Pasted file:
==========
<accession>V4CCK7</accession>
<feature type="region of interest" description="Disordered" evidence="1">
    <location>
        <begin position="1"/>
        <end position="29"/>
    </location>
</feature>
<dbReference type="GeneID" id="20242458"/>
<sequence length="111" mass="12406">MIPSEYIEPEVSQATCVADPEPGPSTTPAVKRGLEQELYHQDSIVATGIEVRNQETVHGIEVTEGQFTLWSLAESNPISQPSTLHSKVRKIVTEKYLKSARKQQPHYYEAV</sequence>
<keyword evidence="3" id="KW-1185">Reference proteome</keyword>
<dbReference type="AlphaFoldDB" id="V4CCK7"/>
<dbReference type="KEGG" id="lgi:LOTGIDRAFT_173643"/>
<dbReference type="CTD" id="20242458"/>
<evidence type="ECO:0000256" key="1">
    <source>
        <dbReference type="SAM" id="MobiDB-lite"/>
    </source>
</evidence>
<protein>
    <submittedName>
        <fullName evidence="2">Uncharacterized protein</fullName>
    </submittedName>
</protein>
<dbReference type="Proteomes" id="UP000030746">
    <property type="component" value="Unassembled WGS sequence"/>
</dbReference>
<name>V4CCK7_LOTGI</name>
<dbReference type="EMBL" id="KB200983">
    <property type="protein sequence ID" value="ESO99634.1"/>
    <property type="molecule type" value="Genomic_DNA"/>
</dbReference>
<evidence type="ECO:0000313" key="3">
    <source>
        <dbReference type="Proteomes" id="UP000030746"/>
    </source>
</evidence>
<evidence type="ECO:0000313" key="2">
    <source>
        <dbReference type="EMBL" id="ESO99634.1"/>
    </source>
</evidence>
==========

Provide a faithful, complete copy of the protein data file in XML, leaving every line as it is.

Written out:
<accession>V4CCK7</accession>
<feature type="region of interest" description="Disordered" evidence="1">
    <location>
        <begin position="1"/>
        <end position="29"/>
    </location>
</feature>
<dbReference type="GeneID" id="20242458"/>
<sequence length="111" mass="12406">MIPSEYIEPEVSQATCVADPEPGPSTTPAVKRGLEQELYHQDSIVATGIEVRNQETVHGIEVTEGQFTLWSLAESNPISQPSTLHSKVRKIVTEKYLKSARKQQPHYYEAV</sequence>
<keyword evidence="3" id="KW-1185">Reference proteome</keyword>
<dbReference type="AlphaFoldDB" id="V4CCK7"/>
<dbReference type="KEGG" id="lgi:LOTGIDRAFT_173643"/>
<dbReference type="CTD" id="20242458"/>
<evidence type="ECO:0000256" key="1">
    <source>
        <dbReference type="SAM" id="MobiDB-lite"/>
    </source>
</evidence>
<protein>
    <submittedName>
        <fullName evidence="2">Uncharacterized protein</fullName>
    </submittedName>
</protein>
<dbReference type="Proteomes" id="UP000030746">
    <property type="component" value="Unassembled WGS sequence"/>
</dbReference>
<name>V4CCK7_LOTGI</name>
<dbReference type="EMBL" id="KB200983">
    <property type="protein sequence ID" value="ESO99634.1"/>
    <property type="molecule type" value="Genomic_DNA"/>
</dbReference>
<evidence type="ECO:0000313" key="3">
    <source>
        <dbReference type="Proteomes" id="UP000030746"/>
    </source>
</evidence>
<evidence type="ECO:0000313" key="2">
    <source>
        <dbReference type="EMBL" id="ESO99634.1"/>
    </source>
</evidence>